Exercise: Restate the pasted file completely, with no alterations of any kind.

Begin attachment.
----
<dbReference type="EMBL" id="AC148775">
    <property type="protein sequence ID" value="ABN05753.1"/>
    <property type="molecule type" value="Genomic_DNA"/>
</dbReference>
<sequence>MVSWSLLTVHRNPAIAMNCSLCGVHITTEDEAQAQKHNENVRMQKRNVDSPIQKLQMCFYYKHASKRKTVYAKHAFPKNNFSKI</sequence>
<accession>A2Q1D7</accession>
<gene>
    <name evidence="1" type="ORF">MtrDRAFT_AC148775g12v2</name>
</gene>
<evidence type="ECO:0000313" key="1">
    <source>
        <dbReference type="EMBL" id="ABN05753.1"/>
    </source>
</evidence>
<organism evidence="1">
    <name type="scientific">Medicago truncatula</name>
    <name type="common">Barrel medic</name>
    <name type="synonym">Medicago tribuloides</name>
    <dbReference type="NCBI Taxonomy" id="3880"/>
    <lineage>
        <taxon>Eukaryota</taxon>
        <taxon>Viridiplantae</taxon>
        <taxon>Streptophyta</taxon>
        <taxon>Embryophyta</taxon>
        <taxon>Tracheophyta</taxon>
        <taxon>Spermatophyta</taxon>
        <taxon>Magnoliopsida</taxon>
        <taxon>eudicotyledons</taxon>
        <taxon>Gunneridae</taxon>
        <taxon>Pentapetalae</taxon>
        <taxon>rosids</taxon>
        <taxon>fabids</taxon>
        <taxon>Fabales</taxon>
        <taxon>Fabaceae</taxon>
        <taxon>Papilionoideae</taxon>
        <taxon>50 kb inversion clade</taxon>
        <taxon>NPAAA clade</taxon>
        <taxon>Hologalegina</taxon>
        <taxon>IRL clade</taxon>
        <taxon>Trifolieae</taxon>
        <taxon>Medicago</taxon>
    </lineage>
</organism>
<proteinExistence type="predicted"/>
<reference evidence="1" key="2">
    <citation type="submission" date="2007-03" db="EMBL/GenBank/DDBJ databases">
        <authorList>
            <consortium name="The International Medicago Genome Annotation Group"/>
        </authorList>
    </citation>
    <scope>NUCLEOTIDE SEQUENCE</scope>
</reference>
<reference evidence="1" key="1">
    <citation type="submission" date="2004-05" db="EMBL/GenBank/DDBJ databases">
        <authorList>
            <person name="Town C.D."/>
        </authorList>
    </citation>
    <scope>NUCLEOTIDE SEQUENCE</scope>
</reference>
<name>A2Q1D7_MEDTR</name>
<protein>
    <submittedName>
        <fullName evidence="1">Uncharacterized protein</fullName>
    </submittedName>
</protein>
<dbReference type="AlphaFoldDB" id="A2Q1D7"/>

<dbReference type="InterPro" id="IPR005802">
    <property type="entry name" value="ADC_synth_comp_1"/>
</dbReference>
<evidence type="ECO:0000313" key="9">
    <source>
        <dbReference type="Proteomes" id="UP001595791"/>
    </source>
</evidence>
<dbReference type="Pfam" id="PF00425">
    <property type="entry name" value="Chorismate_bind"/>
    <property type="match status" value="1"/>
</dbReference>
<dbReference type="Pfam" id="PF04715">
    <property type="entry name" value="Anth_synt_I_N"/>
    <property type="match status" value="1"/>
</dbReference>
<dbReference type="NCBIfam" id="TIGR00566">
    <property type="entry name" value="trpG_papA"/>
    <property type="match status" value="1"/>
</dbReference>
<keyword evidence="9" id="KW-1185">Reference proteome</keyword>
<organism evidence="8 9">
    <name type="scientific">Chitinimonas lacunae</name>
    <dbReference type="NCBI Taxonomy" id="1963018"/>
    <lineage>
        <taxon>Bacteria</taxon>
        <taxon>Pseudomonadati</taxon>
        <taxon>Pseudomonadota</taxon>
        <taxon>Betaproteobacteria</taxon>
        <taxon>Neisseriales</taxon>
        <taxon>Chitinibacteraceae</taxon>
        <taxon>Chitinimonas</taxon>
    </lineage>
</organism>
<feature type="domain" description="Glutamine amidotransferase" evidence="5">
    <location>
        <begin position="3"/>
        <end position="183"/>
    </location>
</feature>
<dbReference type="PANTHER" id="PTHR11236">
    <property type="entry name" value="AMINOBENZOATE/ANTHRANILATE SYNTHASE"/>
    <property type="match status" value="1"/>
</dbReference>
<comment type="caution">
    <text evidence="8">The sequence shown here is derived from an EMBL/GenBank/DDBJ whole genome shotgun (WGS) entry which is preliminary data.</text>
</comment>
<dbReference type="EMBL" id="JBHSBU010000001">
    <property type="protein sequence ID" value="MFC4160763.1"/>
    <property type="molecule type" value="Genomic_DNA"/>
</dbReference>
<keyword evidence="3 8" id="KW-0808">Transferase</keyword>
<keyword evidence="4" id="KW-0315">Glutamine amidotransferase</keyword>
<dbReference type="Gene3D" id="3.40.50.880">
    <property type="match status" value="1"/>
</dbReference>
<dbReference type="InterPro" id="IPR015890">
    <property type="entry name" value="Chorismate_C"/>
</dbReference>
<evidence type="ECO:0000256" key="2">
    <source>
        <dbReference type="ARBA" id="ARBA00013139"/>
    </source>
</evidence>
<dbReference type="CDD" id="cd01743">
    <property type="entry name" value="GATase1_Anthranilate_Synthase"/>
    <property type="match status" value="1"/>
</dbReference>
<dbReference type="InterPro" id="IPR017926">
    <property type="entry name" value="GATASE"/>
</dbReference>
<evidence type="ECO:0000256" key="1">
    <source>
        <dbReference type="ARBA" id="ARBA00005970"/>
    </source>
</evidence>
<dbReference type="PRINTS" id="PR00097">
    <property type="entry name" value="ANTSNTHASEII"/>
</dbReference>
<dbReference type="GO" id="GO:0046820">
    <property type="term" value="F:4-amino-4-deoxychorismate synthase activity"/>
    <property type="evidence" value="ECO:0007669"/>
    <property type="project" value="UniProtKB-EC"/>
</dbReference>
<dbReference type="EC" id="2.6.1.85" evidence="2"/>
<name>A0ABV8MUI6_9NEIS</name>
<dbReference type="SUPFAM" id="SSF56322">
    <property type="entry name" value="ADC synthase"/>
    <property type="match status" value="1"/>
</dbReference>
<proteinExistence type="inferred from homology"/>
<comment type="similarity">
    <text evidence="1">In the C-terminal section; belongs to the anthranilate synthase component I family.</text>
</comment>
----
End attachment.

<dbReference type="EMBL" id="AC148775">
    <property type="protein sequence ID" value="ABN05753.1"/>
    <property type="molecule type" value="Genomic_DNA"/>
</dbReference>
<sequence>MVSWSLLTVHRNPAIAMNCSLCGVHITTEDEAQAQKHNENVRMQKRNVDSPIQKLQMCFYYKHASKRKTVYAKHAFPKNNFSKI</sequence>
<accession>A2Q1D7</accession>
<gene>
    <name evidence="1" type="ORF">MtrDRAFT_AC148775g12v2</name>
</gene>
<evidence type="ECO:0000313" key="1">
    <source>
        <dbReference type="EMBL" id="ABN05753.1"/>
    </source>
</evidence>
<organism evidence="1">
    <name type="scientific">Medicago truncatula</name>
    <name type="common">Barrel medic</name>
    <name type="synonym">Medicago tribuloides</name>
    <dbReference type="NCBI Taxonomy" id="3880"/>
    <lineage>
        <taxon>Eukaryota</taxon>
        <taxon>Viridiplantae</taxon>
        <taxon>Streptophyta</taxon>
        <taxon>Embryophyta</taxon>
        <taxon>Tracheophyta</taxon>
        <taxon>Spermatophyta</taxon>
        <taxon>Magnoliopsida</taxon>
        <taxon>eudicotyledons</taxon>
        <taxon>Gunneridae</taxon>
        <taxon>Pentapetalae</taxon>
        <taxon>rosids</taxon>
        <taxon>fabids</taxon>
        <taxon>Fabales</taxon>
        <taxon>Fabaceae</taxon>
        <taxon>Papilionoideae</taxon>
        <taxon>50 kb inversion clade</taxon>
        <taxon>NPAAA clade</taxon>
        <taxon>Hologalegina</taxon>
        <taxon>IRL clade</taxon>
        <taxon>Trifolieae</taxon>
        <taxon>Medicago</taxon>
    </lineage>
</organism>
<proteinExistence type="predicted"/>
<reference evidence="1" key="2">
    <citation type="submission" date="2007-03" db="EMBL/GenBank/DDBJ databases">
        <authorList>
            <consortium name="The International Medicago Genome Annotation Group"/>
        </authorList>
    </citation>
    <scope>NUCLEOTIDE SEQUENCE</scope>
</reference>
<reference evidence="1" key="1">
    <citation type="submission" date="2004-05" db="EMBL/GenBank/DDBJ databases">
        <authorList>
            <person name="Town C.D."/>
        </authorList>
    </citation>
    <scope>NUCLEOTIDE SEQUENCE</scope>
</reference>
<name>A2Q1D7_MEDTR</name>
<protein>
    <submittedName>
        <fullName evidence="1">Uncharacterized protein</fullName>
    </submittedName>
</protein>
<dbReference type="AlphaFoldDB" id="A2Q1D7"/>

<dbReference type="InterPro" id="IPR005802">
    <property type="entry name" value="ADC_synth_comp_1"/>
</dbReference>
<evidence type="ECO:0000313" key="9">
    <source>
        <dbReference type="Proteomes" id="UP001595791"/>
    </source>
</evidence>
<dbReference type="Pfam" id="PF00425">
    <property type="entry name" value="Chorismate_bind"/>
    <property type="match status" value="1"/>
</dbReference>
<dbReference type="Pfam" id="PF04715">
    <property type="entry name" value="Anth_synt_I_N"/>
    <property type="match status" value="1"/>
</dbReference>
<dbReference type="NCBIfam" id="TIGR00566">
    <property type="entry name" value="trpG_papA"/>
    <property type="match status" value="1"/>
</dbReference>
<keyword evidence="9" id="KW-1185">Reference proteome</keyword>
<organism evidence="8 9">
    <name type="scientific">Chitinimonas lacunae</name>
    <dbReference type="NCBI Taxonomy" id="1963018"/>
    <lineage>
        <taxon>Bacteria</taxon>
        <taxon>Pseudomonadati</taxon>
        <taxon>Pseudomonadota</taxon>
        <taxon>Betaproteobacteria</taxon>
        <taxon>Neisseriales</taxon>
        <taxon>Chitinibacteraceae</taxon>
        <taxon>Chitinimonas</taxon>
    </lineage>
</organism>
<feature type="domain" description="Glutamine amidotransferase" evidence="5">
    <location>
        <begin position="3"/>
        <end position="183"/>
    </location>
</feature>
<dbReference type="PANTHER" id="PTHR11236">
    <property type="entry name" value="AMINOBENZOATE/ANTHRANILATE SYNTHASE"/>
    <property type="match status" value="1"/>
</dbReference>
<comment type="caution">
    <text evidence="8">The sequence shown here is derived from an EMBL/GenBank/DDBJ whole genome shotgun (WGS) entry which is preliminary data.</text>
</comment>
<dbReference type="EMBL" id="JBHSBU010000001">
    <property type="protein sequence ID" value="MFC4160763.1"/>
    <property type="molecule type" value="Genomic_DNA"/>
</dbReference>
<keyword evidence="3 8" id="KW-0808">Transferase</keyword>
<keyword evidence="4" id="KW-0315">Glutamine amidotransferase</keyword>
<dbReference type="Gene3D" id="3.40.50.880">
    <property type="match status" value="1"/>
</dbReference>
<dbReference type="InterPro" id="IPR015890">
    <property type="entry name" value="Chorismate_C"/>
</dbReference>
<evidence type="ECO:0000256" key="2">
    <source>
        <dbReference type="ARBA" id="ARBA00013139"/>
    </source>
</evidence>
<dbReference type="CDD" id="cd01743">
    <property type="entry name" value="GATase1_Anthranilate_Synthase"/>
    <property type="match status" value="1"/>
</dbReference>
<dbReference type="InterPro" id="IPR017926">
    <property type="entry name" value="GATASE"/>
</dbReference>
<evidence type="ECO:0000256" key="1">
    <source>
        <dbReference type="ARBA" id="ARBA00005970"/>
    </source>
</evidence>
<dbReference type="PRINTS" id="PR00097">
    <property type="entry name" value="ANTSNTHASEII"/>
</dbReference>
<dbReference type="GO" id="GO:0046820">
    <property type="term" value="F:4-amino-4-deoxychorismate synthase activity"/>
    <property type="evidence" value="ECO:0007669"/>
    <property type="project" value="UniProtKB-EC"/>
</dbReference>
<dbReference type="EC" id="2.6.1.85" evidence="2"/>
<name>A0ABV8MUI6_9NEIS</name>
<dbReference type="SUPFAM" id="SSF56322">
    <property type="entry name" value="ADC synthase"/>
    <property type="match status" value="1"/>
</dbReference>
<proteinExistence type="inferred from homology"/>
<comment type="similarity">
    <text evidence="1">In the C-terminal section; belongs to the anthranilate synthase component I family.</text>
</comment>